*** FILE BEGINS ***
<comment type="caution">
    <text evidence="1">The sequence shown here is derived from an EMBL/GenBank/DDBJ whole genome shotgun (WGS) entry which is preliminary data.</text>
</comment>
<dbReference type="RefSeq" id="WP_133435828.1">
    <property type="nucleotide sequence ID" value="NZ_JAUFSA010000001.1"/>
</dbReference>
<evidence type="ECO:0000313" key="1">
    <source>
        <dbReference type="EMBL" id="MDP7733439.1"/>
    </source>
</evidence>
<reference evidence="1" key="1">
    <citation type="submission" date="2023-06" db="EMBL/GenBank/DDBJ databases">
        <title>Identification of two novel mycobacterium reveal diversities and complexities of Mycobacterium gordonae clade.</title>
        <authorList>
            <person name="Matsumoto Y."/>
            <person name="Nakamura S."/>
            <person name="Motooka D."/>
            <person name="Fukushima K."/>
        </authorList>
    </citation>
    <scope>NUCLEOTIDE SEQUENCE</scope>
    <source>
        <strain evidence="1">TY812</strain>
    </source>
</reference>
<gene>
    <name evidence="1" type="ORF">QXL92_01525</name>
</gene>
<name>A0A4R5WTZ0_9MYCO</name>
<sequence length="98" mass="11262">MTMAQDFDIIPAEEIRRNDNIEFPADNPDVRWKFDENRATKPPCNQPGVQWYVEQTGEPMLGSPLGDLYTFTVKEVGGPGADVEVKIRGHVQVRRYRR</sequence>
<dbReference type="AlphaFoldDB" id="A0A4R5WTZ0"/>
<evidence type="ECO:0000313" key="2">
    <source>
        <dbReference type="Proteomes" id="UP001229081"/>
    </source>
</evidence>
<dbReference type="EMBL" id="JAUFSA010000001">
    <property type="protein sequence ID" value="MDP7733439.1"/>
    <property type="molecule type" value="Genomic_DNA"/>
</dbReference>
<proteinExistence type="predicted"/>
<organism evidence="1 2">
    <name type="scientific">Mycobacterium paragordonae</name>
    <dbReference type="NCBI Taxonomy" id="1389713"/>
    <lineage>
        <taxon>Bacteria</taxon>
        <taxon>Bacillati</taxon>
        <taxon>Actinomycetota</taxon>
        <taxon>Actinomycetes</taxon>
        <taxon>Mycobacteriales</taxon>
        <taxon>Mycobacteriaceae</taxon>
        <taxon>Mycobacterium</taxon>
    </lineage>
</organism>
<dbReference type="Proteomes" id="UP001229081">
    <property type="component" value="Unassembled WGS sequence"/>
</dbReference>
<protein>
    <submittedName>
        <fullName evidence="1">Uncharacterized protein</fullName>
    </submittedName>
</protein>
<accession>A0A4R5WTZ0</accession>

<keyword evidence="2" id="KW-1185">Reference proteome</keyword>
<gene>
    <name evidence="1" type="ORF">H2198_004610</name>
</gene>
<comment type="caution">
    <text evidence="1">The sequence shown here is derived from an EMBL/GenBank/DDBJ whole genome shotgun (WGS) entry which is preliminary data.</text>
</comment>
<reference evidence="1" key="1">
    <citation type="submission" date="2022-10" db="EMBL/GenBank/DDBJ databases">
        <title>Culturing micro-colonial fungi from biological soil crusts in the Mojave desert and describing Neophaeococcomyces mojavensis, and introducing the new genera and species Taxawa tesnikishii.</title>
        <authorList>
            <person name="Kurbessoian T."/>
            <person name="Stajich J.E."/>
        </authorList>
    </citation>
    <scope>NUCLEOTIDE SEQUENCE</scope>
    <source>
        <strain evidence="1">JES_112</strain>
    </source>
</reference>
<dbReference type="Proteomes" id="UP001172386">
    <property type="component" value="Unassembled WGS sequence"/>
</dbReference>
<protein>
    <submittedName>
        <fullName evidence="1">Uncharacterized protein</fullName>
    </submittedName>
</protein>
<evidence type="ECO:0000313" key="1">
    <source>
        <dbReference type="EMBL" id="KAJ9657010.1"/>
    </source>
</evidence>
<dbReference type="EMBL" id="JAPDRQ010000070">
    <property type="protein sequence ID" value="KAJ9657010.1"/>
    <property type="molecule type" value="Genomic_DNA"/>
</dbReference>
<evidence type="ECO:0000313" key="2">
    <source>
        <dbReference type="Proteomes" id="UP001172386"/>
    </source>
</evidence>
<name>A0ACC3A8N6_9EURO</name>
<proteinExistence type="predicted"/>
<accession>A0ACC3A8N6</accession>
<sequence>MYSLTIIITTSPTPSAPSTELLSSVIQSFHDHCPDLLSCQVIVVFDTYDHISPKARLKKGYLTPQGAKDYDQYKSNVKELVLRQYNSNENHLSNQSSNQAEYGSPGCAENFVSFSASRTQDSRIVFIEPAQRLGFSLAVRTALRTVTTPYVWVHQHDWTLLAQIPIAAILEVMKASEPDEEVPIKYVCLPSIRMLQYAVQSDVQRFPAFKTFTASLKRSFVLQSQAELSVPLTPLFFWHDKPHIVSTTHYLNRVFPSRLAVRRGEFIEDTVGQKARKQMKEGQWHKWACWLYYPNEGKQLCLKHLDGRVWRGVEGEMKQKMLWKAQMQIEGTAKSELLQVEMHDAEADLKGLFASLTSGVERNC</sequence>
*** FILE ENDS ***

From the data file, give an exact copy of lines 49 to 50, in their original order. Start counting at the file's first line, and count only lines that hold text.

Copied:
        <taxon>Actinomycetota</taxon>
        <taxon>Actinomycetes</taxon>